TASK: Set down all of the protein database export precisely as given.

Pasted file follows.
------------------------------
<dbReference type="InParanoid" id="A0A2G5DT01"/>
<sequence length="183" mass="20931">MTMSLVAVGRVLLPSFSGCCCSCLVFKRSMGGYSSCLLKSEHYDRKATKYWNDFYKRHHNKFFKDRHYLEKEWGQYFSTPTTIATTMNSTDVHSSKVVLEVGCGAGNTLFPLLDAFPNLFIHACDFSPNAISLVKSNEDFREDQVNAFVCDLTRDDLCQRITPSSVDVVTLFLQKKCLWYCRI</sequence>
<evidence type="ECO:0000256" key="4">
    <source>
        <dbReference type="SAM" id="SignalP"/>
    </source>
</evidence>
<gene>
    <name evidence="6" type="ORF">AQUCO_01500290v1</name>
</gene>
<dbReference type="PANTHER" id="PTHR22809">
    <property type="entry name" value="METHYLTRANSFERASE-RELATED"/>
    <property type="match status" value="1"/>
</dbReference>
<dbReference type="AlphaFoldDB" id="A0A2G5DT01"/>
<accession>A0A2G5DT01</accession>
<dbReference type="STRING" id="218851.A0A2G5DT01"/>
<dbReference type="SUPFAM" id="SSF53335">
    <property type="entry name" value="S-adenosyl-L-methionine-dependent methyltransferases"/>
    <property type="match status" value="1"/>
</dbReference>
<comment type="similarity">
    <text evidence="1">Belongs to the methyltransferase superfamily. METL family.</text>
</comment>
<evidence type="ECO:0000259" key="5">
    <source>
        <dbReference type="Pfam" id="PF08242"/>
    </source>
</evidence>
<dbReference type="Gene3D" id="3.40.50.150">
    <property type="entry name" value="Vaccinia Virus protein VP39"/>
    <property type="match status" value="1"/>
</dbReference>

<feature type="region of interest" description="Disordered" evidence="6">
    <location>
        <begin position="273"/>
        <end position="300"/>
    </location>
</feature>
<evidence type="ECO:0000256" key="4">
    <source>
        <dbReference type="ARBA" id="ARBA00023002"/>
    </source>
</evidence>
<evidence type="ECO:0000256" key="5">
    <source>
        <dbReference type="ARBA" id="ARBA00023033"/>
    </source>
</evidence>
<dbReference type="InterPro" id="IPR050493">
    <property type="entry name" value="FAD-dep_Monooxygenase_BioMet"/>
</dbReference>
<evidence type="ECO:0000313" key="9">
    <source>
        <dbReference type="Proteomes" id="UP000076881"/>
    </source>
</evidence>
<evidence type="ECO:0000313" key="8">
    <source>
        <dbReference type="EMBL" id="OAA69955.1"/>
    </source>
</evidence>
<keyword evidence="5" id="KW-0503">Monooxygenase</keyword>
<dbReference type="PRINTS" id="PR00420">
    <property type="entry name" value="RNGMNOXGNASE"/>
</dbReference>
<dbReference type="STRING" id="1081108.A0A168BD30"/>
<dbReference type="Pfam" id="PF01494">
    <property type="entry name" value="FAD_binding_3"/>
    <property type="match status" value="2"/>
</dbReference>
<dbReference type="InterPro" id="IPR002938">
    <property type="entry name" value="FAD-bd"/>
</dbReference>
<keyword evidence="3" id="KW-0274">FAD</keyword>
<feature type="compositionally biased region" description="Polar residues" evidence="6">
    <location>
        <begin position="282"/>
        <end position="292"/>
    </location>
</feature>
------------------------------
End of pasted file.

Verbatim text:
<dbReference type="InParanoid" id="A0A2G5DT01"/>
<sequence length="183" mass="20931">MTMSLVAVGRVLLPSFSGCCCSCLVFKRSMGGYSSCLLKSEHYDRKATKYWNDFYKRHHNKFFKDRHYLEKEWGQYFSTPTTIATTMNSTDVHSSKVVLEVGCGAGNTLFPLLDAFPNLFIHACDFSPNAISLVKSNEDFREDQVNAFVCDLTRDDLCQRITPSSVDVVTLFLQKKCLWYCRI</sequence>
<evidence type="ECO:0000256" key="4">
    <source>
        <dbReference type="SAM" id="SignalP"/>
    </source>
</evidence>
<gene>
    <name evidence="6" type="ORF">AQUCO_01500290v1</name>
</gene>
<dbReference type="PANTHER" id="PTHR22809">
    <property type="entry name" value="METHYLTRANSFERASE-RELATED"/>
    <property type="match status" value="1"/>
</dbReference>
<dbReference type="AlphaFoldDB" id="A0A2G5DT01"/>
<accession>A0A2G5DT01</accession>
<dbReference type="STRING" id="218851.A0A2G5DT01"/>
<dbReference type="SUPFAM" id="SSF53335">
    <property type="entry name" value="S-adenosyl-L-methionine-dependent methyltransferases"/>
    <property type="match status" value="1"/>
</dbReference>
<comment type="similarity">
    <text evidence="1">Belongs to the methyltransferase superfamily. METL family.</text>
</comment>
<evidence type="ECO:0000259" key="5">
    <source>
        <dbReference type="Pfam" id="PF08242"/>
    </source>
</evidence>
<dbReference type="Gene3D" id="3.40.50.150">
    <property type="entry name" value="Vaccinia Virus protein VP39"/>
    <property type="match status" value="1"/>
</dbReference>

<feature type="region of interest" description="Disordered" evidence="6">
    <location>
        <begin position="273"/>
        <end position="300"/>
    </location>
</feature>
<evidence type="ECO:0000256" key="4">
    <source>
        <dbReference type="ARBA" id="ARBA00023002"/>
    </source>
</evidence>
<evidence type="ECO:0000256" key="5">
    <source>
        <dbReference type="ARBA" id="ARBA00023033"/>
    </source>
</evidence>
<dbReference type="InterPro" id="IPR050493">
    <property type="entry name" value="FAD-dep_Monooxygenase_BioMet"/>
</dbReference>
<evidence type="ECO:0000313" key="9">
    <source>
        <dbReference type="Proteomes" id="UP000076881"/>
    </source>
</evidence>
<evidence type="ECO:0000313" key="8">
    <source>
        <dbReference type="EMBL" id="OAA69955.1"/>
    </source>
</evidence>
<keyword evidence="5" id="KW-0503">Monooxygenase</keyword>
<dbReference type="PRINTS" id="PR00420">
    <property type="entry name" value="RNGMNOXGNASE"/>
</dbReference>
<dbReference type="STRING" id="1081108.A0A168BD30"/>
<dbReference type="Pfam" id="PF01494">
    <property type="entry name" value="FAD_binding_3"/>
    <property type="match status" value="2"/>
</dbReference>
<dbReference type="InterPro" id="IPR002938">
    <property type="entry name" value="FAD-bd"/>
</dbReference>
<keyword evidence="3" id="KW-0274">FAD</keyword>
<feature type="compositionally biased region" description="Polar residues" evidence="6">
    <location>
        <begin position="282"/>
        <end position="292"/>
    </location>
</feature>